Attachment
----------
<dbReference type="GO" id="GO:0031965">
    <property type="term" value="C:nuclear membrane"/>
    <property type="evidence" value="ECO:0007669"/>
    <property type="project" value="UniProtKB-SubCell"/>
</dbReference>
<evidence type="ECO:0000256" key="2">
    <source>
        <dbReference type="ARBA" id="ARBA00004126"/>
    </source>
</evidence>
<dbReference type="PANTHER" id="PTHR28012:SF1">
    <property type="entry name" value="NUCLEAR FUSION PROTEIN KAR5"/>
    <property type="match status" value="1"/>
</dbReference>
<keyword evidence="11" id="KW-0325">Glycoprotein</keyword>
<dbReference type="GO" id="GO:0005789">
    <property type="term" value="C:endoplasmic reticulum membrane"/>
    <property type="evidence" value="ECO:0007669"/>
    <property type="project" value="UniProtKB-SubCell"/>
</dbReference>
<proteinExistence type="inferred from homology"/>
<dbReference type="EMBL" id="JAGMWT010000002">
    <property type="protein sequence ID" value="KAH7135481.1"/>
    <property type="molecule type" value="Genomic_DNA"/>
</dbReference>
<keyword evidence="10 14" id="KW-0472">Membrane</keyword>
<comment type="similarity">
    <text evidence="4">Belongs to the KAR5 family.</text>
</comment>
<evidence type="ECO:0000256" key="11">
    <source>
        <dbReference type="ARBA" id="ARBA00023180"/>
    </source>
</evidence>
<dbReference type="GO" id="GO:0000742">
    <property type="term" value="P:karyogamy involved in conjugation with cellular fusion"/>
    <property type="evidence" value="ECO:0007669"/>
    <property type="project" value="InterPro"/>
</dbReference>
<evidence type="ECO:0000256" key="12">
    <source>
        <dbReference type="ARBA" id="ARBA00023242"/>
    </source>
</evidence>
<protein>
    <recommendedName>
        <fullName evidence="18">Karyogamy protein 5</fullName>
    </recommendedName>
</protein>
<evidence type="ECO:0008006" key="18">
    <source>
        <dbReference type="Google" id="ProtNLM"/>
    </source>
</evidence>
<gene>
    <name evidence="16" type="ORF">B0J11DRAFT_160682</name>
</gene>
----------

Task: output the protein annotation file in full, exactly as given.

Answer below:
<dbReference type="GO" id="GO:0031965">
    <property type="term" value="C:nuclear membrane"/>
    <property type="evidence" value="ECO:0007669"/>
    <property type="project" value="UniProtKB-SubCell"/>
</dbReference>
<evidence type="ECO:0000256" key="2">
    <source>
        <dbReference type="ARBA" id="ARBA00004126"/>
    </source>
</evidence>
<dbReference type="PANTHER" id="PTHR28012:SF1">
    <property type="entry name" value="NUCLEAR FUSION PROTEIN KAR5"/>
    <property type="match status" value="1"/>
</dbReference>
<keyword evidence="11" id="KW-0325">Glycoprotein</keyword>
<dbReference type="GO" id="GO:0005789">
    <property type="term" value="C:endoplasmic reticulum membrane"/>
    <property type="evidence" value="ECO:0007669"/>
    <property type="project" value="UniProtKB-SubCell"/>
</dbReference>
<proteinExistence type="inferred from homology"/>
<dbReference type="EMBL" id="JAGMWT010000002">
    <property type="protein sequence ID" value="KAH7135481.1"/>
    <property type="molecule type" value="Genomic_DNA"/>
</dbReference>
<keyword evidence="10 14" id="KW-0472">Membrane</keyword>
<comment type="similarity">
    <text evidence="4">Belongs to the KAR5 family.</text>
</comment>
<evidence type="ECO:0000256" key="11">
    <source>
        <dbReference type="ARBA" id="ARBA00023180"/>
    </source>
</evidence>
<dbReference type="GO" id="GO:0000742">
    <property type="term" value="P:karyogamy involved in conjugation with cellular fusion"/>
    <property type="evidence" value="ECO:0007669"/>
    <property type="project" value="InterPro"/>
</dbReference>
<evidence type="ECO:0000256" key="12">
    <source>
        <dbReference type="ARBA" id="ARBA00023242"/>
    </source>
</evidence>
<protein>
    <recommendedName>
        <fullName evidence="18">Karyogamy protein 5</fullName>
    </recommendedName>
</protein>
<evidence type="ECO:0008006" key="18">
    <source>
        <dbReference type="Google" id="ProtNLM"/>
    </source>
</evidence>
<gene>
    <name evidence="16" type="ORF">B0J11DRAFT_160682</name>
</gene>